Save Arundel's Countryside
New options for the A27 Arundel Bypass will devastate Arundel, surrounding villages, beautiful countryside and the South Downs National Park. Please join us in supporting a less damaging solution: the Arundel Alternative.
The new consultation
Highways England is running a new consultation about the A27 Arundel Bypass.
It lasts until 24 October. All six proposed options are for 70mph dual carriageways which would increase traffic and carbon emissions and severely damage the environment.
They would destroy outstanding countryside in and around the South Downs National Park and negatively impact on Arundel or surrounding communities.
What you could lose
– Ancient Woodland
– Villages and communities
– Arundel’s watermeadows
– Rare chalk streams
– Endangered species
– Historic parkland– Diverse wildlife
– Local business
– Carbon stores
– Beauty and tranquillityThe photos above show some of the beautiful areas that would be devastated by Highways England’s scheme. Top: the River Arun at Tortington, Middle: Madonna Pond, Binsted, Bottom: approaching the Rife Valley from Walberton.Below: The map shows Highways England’s six route options. Green stars indicate some of many veteran oak trees. A red triangle indicates Binsted Church.
What’s the alternative?
Local residents are supporting a far less damaging solution called the Arundel Alternative - click here for details. This is a 40mph wide-single carriageway, between the Ford Road roundabout and Crossbush junction. It has been designed to:– Avoid current pinch points
– Improve traffic flow
– Minimise carbon emissionsIt follows the same line as two of Highways England’s options, Beige and Cyan, which are expensive, 70mph dual carriageways that would increase traffic and cause great damage. By contrast, the 40mph Arundel Alternative is affordable and deliverable, and would meet traffic needs. It would have less impact on the town and surrounding communities, and protect the high-quality countryside. See 'How You Can Help' in the sidebar top right.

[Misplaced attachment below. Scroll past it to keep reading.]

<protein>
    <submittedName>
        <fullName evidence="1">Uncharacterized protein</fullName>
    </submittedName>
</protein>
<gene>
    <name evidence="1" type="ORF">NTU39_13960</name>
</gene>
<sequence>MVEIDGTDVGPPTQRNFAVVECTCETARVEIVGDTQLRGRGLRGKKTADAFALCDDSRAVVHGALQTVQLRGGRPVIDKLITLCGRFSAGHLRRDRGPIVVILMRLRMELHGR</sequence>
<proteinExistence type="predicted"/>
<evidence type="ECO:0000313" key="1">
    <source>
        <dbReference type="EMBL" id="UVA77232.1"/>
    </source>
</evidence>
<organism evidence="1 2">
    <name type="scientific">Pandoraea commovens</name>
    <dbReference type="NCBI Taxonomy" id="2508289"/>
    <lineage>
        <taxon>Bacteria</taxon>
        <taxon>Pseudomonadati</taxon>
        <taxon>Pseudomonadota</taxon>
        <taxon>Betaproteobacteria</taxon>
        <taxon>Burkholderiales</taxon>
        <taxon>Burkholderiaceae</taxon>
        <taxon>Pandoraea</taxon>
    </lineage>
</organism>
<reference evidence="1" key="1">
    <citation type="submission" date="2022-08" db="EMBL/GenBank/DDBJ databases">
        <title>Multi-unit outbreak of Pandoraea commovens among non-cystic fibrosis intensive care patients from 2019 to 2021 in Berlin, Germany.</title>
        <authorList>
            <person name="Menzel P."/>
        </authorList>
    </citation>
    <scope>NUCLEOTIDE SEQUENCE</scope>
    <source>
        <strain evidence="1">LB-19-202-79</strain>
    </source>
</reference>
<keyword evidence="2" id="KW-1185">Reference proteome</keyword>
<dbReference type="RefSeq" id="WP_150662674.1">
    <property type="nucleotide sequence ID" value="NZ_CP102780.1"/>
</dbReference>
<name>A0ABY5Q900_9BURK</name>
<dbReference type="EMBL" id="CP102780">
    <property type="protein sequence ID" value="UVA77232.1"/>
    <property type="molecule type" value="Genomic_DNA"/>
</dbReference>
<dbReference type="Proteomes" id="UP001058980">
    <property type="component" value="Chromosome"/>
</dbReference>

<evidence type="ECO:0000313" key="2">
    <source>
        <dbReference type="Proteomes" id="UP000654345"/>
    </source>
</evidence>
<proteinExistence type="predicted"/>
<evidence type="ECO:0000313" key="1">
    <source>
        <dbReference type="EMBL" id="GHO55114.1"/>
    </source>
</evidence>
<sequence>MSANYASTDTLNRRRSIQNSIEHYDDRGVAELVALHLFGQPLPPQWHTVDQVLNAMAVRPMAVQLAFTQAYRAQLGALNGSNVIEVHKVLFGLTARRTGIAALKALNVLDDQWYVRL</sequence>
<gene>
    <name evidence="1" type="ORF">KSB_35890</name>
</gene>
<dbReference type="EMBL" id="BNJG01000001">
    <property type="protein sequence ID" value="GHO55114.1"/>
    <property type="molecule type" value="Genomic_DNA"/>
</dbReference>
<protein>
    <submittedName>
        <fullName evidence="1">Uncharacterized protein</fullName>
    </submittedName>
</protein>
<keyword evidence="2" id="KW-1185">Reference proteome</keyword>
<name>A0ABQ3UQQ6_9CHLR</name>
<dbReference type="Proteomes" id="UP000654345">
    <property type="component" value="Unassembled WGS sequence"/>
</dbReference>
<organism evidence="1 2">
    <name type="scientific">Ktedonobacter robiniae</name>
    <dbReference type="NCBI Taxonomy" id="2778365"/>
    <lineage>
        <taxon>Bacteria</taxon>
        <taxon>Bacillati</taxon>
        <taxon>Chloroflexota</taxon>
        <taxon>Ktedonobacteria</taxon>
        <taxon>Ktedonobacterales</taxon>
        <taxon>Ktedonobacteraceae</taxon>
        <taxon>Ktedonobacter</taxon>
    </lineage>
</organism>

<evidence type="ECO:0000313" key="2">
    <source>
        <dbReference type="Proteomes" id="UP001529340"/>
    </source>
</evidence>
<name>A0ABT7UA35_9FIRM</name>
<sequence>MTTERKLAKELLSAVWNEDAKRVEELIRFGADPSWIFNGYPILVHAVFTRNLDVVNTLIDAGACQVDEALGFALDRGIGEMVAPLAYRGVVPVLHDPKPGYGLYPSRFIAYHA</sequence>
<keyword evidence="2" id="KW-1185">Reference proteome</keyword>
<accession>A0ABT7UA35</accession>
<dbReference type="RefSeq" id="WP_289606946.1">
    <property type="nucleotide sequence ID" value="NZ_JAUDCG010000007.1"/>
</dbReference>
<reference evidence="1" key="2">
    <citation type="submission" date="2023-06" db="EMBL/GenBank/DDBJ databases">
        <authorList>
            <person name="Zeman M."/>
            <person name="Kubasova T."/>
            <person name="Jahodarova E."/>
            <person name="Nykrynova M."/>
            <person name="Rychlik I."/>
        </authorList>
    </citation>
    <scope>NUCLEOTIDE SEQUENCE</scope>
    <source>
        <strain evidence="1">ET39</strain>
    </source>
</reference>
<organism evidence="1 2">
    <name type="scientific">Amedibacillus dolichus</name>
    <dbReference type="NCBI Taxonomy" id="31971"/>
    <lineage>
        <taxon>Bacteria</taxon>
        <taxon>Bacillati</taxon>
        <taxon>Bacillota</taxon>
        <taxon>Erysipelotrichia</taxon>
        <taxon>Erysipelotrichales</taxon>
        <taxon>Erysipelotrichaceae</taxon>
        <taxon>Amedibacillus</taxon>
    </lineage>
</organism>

More reasons to support the Arundel Alternative
The Climate Crisis
The UK parliament has declared a climate and ecological emergency. Major new roads increase carbon emissions.
The Ecological Crisis
A dual carriageway would sever habitats and push wildlife species towards local extinction.
A major road scheme across the Arun Valley would increase flood risk.
‘Typically new roads lead to new journeys, filling up the additional space’ (National Infrastructure Commission).
Increased traffic from a 70mph, dual carriageway scheme at Arundel would increase delays at Fontwell, Worthing and Chichester.
The Arundel Alternative would allow traffic to flow without adding to congestion.
Keep Carbon Stored
We cannot afford to lose existing carbon stores like woodland and wetlands by destroying them with new roads.
Protect the Visitor Economy
Popular walks, views, wildlife and tourist businesses would be severely damaged by Highways England’s proposed dual carriageway options.
Economic and Planning Constraints
The Arundel Alternative is the most likely solution to be affordable economically, and to be acceptable to the Planning Inspectorate because it is less damaging.
The Arundel Alternative should be part of a low-emission, co-ordinated transport plan which would benefit everybody, including public transport, walking and cycling.
The photos above are: Top: View to Binsted Church from Scotland Lane; Middle: Boating on the Arun, south of Arundel; Bottom: View from Tortington to Arundel.
How You Can Help
Please reject Highways England’s scheme by filling in their online survey, and voice your support for the Arundel Alternative:We recommend selecting Beige or Cyan as your preferred option and adding in the comment box that you support the alignment, but that it must be the Arundel Alternative, a 40mph .wide-single carriageway, not a 70mph dual carriageway.More advice about the survey will soon be available on
If you would like support us, then send us an email with your contact details.
We will keep you in touch with Arundel A27 affairs by e-newsletter.